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Oil falls to near $91 as Iran allows nuclear probe

Crude prices have plunged about 14 percent from $106 earlier this month as fears eased that the U.S. or Israel would launch a pre-emptive attack on Iran's nuclear facilities, a move that would likely disrupt global oil supplies and push prices higher.

By ALEX KENNEDY
The Associated Press

5/23/2012

SINGAPORE — Oil fell to a seven-month low near $91 a barrel Wednesday in Asia after Iran agreed to allow the U.N. nuclear agency to restart an investigation into the country's nuclear program.

Benchmark oil for July delivery was down 56 cents to $91.29 a barrel at late afternoon Singapore time in electronic trading on the New York Mercantile Exchange. The contract fell $1.01 to settle at $91.85 in New York on Tuesday. Brent crude for July delivery was down 84 cents at $107.57 per barrel in London.

International Atomic Energy Agency chief Yukiya Amano said Tuesday that his investigators will have access to Iranian sites, scientists and documents in an effort to ensure the Middle Eastern country isn't developing nuclear weapons. Iran insists its nuclear program is only for power and medical applications.

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The deal came a day before talks are scheduled to begin Wednesday between Iran and six world powers. The U.S. and Europe have imposed sanctions against Iran that are restricting its oil exports and have threatened to tighten them in the coming weeks.

Crude prices have plunged about 14 percent from $106 earlier this month as fears eased that the U.S. or Israel would launch a pre-emptive attack on Iran's nuclear facilities, a move that would likely disrupt global oil supplies and push prices higher.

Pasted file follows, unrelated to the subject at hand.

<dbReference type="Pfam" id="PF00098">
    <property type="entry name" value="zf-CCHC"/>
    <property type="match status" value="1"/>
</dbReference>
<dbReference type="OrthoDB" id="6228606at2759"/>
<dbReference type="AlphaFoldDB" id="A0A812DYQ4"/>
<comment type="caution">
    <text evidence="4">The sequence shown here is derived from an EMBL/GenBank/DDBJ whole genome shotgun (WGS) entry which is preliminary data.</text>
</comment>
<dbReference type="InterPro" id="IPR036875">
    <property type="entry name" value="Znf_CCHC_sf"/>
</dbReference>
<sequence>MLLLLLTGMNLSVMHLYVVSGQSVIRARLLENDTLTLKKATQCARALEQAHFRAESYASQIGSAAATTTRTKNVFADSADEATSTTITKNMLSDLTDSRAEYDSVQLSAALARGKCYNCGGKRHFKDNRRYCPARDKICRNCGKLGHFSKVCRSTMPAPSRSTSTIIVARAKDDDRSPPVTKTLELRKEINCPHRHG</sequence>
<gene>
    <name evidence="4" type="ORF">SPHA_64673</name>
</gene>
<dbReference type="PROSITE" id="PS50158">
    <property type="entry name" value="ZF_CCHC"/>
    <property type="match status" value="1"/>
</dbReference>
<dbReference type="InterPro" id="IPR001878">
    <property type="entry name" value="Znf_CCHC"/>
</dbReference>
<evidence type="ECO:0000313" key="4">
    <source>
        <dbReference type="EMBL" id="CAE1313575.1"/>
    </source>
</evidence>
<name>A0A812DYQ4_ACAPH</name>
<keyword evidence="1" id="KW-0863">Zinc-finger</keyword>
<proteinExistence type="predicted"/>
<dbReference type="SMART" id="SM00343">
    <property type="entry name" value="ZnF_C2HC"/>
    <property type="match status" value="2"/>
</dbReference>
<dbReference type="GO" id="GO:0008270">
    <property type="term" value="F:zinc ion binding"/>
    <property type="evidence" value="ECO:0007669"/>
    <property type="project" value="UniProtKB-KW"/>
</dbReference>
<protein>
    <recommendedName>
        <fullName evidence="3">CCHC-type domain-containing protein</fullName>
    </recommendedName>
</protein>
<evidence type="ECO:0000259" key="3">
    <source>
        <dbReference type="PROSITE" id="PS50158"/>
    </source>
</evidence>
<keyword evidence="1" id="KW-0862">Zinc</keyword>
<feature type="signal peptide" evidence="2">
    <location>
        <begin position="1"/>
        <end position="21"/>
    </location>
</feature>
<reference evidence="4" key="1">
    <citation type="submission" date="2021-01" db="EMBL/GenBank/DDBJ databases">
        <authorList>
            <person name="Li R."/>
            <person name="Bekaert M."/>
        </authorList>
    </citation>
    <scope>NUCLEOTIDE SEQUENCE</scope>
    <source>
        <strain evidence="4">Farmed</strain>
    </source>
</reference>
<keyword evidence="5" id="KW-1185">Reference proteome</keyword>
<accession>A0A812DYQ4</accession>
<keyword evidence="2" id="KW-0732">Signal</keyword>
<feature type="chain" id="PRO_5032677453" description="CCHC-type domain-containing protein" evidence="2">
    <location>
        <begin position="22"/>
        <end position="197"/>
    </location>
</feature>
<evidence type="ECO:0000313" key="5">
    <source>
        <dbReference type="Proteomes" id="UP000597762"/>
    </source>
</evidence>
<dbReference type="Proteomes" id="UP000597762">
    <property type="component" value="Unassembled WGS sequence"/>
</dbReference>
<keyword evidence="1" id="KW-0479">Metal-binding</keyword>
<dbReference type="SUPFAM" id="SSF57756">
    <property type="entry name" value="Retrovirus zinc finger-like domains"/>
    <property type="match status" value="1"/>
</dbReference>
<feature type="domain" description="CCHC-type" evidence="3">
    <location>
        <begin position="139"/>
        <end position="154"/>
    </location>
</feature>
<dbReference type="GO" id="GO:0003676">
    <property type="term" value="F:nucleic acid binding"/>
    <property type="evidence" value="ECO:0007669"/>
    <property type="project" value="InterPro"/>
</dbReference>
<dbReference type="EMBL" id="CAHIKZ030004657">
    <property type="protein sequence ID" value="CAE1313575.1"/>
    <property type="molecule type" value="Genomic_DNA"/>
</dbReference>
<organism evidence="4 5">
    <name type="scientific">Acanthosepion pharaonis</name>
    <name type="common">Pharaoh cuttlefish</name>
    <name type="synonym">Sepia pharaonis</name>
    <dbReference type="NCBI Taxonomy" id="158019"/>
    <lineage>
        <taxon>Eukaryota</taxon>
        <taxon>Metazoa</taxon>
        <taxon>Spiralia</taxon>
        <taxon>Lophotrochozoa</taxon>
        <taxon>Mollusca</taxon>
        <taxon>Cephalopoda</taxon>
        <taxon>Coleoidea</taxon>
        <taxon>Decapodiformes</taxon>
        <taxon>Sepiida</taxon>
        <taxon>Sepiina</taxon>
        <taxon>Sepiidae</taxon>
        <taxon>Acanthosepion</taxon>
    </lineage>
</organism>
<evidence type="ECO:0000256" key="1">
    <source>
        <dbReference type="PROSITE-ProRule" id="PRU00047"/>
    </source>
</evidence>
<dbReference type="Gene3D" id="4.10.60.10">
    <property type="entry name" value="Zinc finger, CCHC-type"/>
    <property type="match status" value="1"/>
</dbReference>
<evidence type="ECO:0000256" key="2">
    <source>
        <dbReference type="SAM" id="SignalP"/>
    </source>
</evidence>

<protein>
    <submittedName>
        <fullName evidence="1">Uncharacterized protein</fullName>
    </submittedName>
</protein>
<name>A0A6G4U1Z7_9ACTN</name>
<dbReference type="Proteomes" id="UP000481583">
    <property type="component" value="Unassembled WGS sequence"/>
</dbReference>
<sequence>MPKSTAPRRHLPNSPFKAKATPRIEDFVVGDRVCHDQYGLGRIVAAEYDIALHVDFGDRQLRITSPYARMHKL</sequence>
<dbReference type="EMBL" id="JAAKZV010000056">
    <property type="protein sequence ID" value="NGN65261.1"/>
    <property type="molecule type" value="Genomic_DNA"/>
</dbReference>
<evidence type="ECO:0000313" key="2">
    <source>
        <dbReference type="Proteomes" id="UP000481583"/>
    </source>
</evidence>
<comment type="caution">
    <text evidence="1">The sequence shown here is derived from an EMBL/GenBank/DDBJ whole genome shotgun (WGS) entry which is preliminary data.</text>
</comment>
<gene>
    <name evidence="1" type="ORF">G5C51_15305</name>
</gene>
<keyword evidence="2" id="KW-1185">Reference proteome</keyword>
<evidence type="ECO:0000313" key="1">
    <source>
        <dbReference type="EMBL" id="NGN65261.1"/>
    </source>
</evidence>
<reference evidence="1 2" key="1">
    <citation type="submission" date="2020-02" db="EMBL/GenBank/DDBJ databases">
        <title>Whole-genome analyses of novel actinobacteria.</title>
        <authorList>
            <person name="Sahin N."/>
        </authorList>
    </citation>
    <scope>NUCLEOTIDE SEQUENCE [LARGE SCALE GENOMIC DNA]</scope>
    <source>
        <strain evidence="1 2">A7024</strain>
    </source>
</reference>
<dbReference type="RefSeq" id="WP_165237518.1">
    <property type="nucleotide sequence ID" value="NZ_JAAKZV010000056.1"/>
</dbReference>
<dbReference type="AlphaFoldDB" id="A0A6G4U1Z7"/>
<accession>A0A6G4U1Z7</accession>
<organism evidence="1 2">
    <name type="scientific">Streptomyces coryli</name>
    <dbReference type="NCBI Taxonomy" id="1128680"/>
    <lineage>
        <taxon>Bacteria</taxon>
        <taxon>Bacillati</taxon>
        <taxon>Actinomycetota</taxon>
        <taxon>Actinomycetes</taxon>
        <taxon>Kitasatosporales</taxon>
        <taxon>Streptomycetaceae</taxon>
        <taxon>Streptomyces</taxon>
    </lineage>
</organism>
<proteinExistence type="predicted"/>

Signs of slowing economic growth and weakening crude demand in the U.S., Europe and China have also contributed to the fall in the crude price.

Some analysts say oil should continue to drop as tensions in the Middle East lessen and demand remains subdued.

"We still feel that fresh lows are likely," energy trader and consultant Ritterbusch and Associates said in a report.

The latest U.S. crude supply numbers were mixed. The American Petroleum Institute said late Tuesday that crude inventories rose 1.5 million barrels last week while analysts surveyed by Platts, the energy information arm of McGraw-Hill Cos., had predicted an increase of 750,000 barrels.

However, inventories of gasoline fell 4.5 million barrels last week while distillates tumbled 200,000 barrels, the API said.

The Energy Department's Energy Information Administration reports its weekly supply data later Wednesday.

In other energy trading, heating oil was down 1.9 cents at $2.85 per gallon and gasoline futures fell 1.3 cents at $2.85 per gallon. Natural gas slid 2.3 cents at $2.68 per 1,000 cubic feet.

Kevin Jones of The Trucker staff can be reached for comment at kevinj@thetrucker.com.

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